Sandra Day O’Connor, retired associate justice of the Supreme Court of the United States, died on Friday in Phoenix.
O’Connor grew up in Arizona on the Lazy B, a 198,000-acre cattle ranch straddling the southern Arizona and New Mexico border, before attending Stanford University at just 16 years old.
By 1965, O’Connor was working full-time as an assistant state attorney general in Arizona, where she served for four years before being elected to the Arizona State Senate in 1969. She was re-elected to her seat twice and quickly became well-known in the state.
In 1981, President Ronald Reagan appointed O’Connor to the Supreme Court. The Senate unanimously confirmed her.
“It is the body to which all Americans look for the ultimate protection of their rights. It is to the U.S. Supreme Court that we all turn when we seek that which we want most from our Government: equal justice under the law,” said O’Connor in her opening statement during her confirmation hearing.
While a Supreme Court justice, O’Connor authored 676 opinions. Some 301 of those were officially the Opinion of the Court.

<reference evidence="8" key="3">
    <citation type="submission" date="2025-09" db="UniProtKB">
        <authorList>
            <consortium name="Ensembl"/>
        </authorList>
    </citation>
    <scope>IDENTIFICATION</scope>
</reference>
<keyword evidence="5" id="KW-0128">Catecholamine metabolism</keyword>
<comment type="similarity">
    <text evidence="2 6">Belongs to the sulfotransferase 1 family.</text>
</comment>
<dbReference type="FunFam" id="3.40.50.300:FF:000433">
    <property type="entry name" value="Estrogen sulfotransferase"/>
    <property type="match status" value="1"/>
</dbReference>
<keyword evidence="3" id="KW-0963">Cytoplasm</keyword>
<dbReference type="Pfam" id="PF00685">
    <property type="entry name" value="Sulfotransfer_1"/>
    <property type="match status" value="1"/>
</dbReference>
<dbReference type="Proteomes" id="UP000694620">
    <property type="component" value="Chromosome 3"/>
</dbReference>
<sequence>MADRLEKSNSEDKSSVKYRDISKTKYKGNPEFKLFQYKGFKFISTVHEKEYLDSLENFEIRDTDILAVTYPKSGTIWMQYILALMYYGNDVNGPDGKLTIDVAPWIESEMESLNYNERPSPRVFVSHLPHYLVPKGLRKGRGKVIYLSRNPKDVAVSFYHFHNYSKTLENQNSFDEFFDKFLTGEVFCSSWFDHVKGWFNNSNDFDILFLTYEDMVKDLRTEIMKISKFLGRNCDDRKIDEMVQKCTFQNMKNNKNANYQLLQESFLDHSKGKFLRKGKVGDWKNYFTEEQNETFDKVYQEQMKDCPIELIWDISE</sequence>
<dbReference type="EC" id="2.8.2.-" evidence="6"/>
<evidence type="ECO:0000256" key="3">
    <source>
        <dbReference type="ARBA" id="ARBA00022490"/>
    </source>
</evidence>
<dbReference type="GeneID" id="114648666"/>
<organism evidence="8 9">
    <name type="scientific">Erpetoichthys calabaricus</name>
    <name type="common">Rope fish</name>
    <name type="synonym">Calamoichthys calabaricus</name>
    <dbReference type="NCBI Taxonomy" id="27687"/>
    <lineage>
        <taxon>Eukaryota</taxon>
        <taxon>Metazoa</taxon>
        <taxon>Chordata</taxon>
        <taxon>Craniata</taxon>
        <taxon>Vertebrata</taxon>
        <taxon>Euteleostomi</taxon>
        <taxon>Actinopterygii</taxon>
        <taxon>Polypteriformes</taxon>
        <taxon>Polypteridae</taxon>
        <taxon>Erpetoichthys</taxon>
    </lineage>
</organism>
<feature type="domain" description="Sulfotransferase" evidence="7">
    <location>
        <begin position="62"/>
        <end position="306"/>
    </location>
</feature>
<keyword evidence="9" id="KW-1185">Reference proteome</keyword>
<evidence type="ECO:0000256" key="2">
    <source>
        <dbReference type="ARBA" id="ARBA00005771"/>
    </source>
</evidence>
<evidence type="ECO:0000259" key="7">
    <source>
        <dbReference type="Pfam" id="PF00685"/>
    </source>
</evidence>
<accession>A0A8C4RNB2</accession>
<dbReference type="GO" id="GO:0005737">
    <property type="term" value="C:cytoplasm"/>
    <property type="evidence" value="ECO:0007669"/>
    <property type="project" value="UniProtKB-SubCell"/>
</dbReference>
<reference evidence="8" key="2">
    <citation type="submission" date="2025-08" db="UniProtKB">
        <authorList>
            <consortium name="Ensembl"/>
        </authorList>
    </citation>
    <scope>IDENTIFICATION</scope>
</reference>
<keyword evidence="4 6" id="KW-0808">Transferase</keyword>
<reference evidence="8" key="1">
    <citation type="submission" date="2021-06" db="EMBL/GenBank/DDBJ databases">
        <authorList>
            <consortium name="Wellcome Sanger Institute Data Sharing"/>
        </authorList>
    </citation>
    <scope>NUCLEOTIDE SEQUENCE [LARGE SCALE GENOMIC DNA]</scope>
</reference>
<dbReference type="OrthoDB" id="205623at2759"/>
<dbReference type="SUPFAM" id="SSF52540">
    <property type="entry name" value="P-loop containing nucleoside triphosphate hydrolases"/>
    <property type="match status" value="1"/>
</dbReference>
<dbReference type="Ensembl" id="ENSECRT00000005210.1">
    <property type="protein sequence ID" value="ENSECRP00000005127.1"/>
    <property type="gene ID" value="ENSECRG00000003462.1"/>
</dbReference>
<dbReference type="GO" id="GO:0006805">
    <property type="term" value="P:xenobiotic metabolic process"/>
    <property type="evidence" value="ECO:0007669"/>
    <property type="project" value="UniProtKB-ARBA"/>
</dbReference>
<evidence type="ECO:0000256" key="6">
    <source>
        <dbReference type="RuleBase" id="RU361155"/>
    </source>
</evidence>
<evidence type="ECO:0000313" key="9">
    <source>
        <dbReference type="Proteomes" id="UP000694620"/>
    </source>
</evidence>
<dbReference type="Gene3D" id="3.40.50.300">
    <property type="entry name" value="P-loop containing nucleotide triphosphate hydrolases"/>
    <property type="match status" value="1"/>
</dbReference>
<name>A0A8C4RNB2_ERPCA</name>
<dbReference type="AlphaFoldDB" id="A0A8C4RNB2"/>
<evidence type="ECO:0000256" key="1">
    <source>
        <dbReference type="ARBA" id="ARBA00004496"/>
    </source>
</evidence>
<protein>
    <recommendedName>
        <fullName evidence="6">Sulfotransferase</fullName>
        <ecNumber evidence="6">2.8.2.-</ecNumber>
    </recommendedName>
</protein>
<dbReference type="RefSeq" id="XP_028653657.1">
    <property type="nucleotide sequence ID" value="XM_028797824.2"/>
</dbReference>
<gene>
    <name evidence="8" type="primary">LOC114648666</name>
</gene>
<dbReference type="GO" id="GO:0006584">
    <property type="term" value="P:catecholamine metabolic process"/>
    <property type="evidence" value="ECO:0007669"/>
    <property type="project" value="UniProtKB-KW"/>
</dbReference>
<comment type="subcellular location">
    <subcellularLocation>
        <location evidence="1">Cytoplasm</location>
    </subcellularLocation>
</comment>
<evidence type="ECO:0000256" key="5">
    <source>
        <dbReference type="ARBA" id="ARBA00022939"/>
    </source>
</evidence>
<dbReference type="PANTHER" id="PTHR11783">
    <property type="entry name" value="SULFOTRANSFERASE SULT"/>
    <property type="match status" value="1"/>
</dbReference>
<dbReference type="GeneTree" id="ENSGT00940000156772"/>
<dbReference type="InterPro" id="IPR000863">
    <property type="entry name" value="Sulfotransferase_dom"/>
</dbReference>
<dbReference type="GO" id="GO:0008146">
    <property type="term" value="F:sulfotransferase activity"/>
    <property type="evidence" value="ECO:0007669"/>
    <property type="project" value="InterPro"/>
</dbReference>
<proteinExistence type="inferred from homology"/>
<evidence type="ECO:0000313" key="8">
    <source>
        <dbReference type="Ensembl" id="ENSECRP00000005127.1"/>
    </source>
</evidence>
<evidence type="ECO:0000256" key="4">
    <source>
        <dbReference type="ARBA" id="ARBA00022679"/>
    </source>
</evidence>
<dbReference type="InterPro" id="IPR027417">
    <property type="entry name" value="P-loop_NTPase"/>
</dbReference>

O’Connor retired in 2006 but remained a prominent figure in the judicial world. For instance, she spent time as a board member for the American Bar Association’s Central European and Eurasian Law Initiative.
Former President Barack Obama recognized O’Connor’s contributions by awarding her the highest civilian honor, the Presidential Medal of Freedom, on August 12, 2009.
Chief Justice John Roberts said in a Supreme Court press release about her death that O’Connor was a “[a] daughter of the American Southwest,” adding that she “blazed an historic trail as our Nation’s first female Justice.”
“She met that challenge with undaunted determination, indisputable ability, and engaging candor,” he said. “We at the Supreme Court mourn the loss of a beloved colleague, a fiercely independent defender of the rule of law, and an eloquent advocate for civics education. And we celebrate her enduring legacy as a true public servant and patriot.”
Multiple leaders across Texas have also reacted to the news of O’Connor’s death.
Gov. Greg Abbott posted on X, the social media platform formerly known as Twitter, calling O’Connor “a trailblazer and inspiration.”
“I had the honor to argue before Justice O’Connor at the U.S. Supreme Court in 2005 as Texas AG,” he wrote. “I admired her tenacity and dedication to precisely researched jurisprudence.”
Attorney General Ken Paxton also shared his thoughts on X, saying that he was “[s]addened to hear of the passing” of O’Connor.
“She was appointed by President Reagan, and her legacy will always be remembered. Prayers today for her family from a thankful nation for her service,” he wrote.